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In talking about California’s response to the spread of the coronavirus outbreak, Gov. Gavin Newsom has been unequivocal: The state needs more hospital capacity — and lots of it.
Mr. Newsom has said that the state needs to add 50,000 beds to get ahead of the expected surge of patients.
On Monday, he said, that surge is materializing: The number of people who have been hospitalized with the coronavirus has increased over the last four days to 1,432 from 746, and the number of patients in intensive care has tripled to nearly 600 in that time.
The state has been able to add places to care for patients, including aboard a 1,000-bed Navy hospital ship, which arrived at the Port of Los Angeles from San Diego on Friday, and at convention centers around the state.
But none of that does much good without front-line workers — doctors, nurses, paramedics, psychologists, pharmacists and dentists — who have the skills to care for patients.
“It requires people,” Mr. Newsom said.
So, he announced a new initiative aimed at tapping a pool of some 37,000 retired or part-time health care professionals to help the thousands already working through the crisis.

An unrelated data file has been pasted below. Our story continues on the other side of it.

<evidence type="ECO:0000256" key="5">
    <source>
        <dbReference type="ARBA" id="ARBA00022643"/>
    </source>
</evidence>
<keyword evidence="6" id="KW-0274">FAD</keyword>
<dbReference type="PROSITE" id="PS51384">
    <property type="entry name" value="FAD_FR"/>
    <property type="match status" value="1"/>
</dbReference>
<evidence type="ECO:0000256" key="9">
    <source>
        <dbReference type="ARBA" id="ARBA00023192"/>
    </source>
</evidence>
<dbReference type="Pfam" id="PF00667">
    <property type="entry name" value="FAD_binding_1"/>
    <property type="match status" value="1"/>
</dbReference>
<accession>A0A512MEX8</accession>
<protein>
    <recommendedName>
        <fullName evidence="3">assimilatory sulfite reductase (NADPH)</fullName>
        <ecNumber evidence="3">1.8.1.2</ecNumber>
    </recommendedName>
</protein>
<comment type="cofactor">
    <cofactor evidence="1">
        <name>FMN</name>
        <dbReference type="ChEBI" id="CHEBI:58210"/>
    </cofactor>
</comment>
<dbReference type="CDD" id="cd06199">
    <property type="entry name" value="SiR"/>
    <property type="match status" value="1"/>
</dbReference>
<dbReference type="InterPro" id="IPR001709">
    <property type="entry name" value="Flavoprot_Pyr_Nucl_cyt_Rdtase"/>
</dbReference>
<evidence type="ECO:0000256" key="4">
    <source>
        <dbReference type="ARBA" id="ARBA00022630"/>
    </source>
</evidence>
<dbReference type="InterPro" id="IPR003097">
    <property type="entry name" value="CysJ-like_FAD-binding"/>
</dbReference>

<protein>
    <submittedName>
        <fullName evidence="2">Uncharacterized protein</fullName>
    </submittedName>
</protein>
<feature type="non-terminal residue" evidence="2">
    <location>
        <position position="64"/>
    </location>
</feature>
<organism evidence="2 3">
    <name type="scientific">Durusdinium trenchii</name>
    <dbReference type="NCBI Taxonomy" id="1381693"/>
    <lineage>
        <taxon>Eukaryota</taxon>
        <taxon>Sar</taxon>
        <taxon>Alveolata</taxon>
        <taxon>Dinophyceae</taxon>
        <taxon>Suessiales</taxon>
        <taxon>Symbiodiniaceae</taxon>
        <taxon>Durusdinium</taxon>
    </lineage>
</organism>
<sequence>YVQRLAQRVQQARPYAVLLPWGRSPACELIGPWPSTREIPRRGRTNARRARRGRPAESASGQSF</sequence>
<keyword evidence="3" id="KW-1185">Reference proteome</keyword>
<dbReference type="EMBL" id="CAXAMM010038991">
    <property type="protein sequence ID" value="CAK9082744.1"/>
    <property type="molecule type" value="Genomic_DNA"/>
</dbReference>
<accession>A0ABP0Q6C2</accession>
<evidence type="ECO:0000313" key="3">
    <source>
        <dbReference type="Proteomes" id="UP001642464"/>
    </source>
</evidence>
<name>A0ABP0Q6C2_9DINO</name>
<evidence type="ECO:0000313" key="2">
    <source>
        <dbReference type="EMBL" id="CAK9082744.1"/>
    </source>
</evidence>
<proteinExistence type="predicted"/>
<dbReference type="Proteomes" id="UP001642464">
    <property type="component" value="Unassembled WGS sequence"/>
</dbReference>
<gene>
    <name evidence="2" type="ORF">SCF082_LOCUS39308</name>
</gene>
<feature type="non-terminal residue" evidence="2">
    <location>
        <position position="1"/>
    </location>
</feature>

[Read the latest updates on the coronavirus pandemic around the world.]
Here’s what to know about the new effort, the California Health Corps:
Wait — is the governor saying that 37,000 health care professionals will just be sent back into the work force?
No, nobody’s being required to work. And it will take time and effort to ensure that everyone who would like to help is properly vetted.
The governor said that 37,000 number was “the universe” of possible workers.
Mr. Newsom signed an executive order that he said would “provide flexibility” to waive some licensing and certification requirements until the end of June.
That will allow some medical retirees, as well as students who are almost finished with their training, to join the work force. They’ll be “deployed” somewhere in the state according to their preference whenever possible.
Those who raise their hands will be subjected to some kind of screening in lieu of normal licensing, the order said.
This sounds almost too simple. What are the catches?
As CalMatters reported, there are still many unanswered questions about how all of this will work.
Also, even before the state’s almost 40 million residents were given a blanket order to stay home, Californians who were 65 or older were told not to go out, since they are especially vulnerable if they are infected with the coronavirus.
The list of requirements on the state’s Health Corps website does not specifically discourage older doctors from joining the ranks, despite the fact that older Californians have been told to stay home.
Will people be paid?
Yes, and they’ll get malpractice insurance, too.
[Learn more or register at healthcorps.ca.gov.]
Here’s what else to read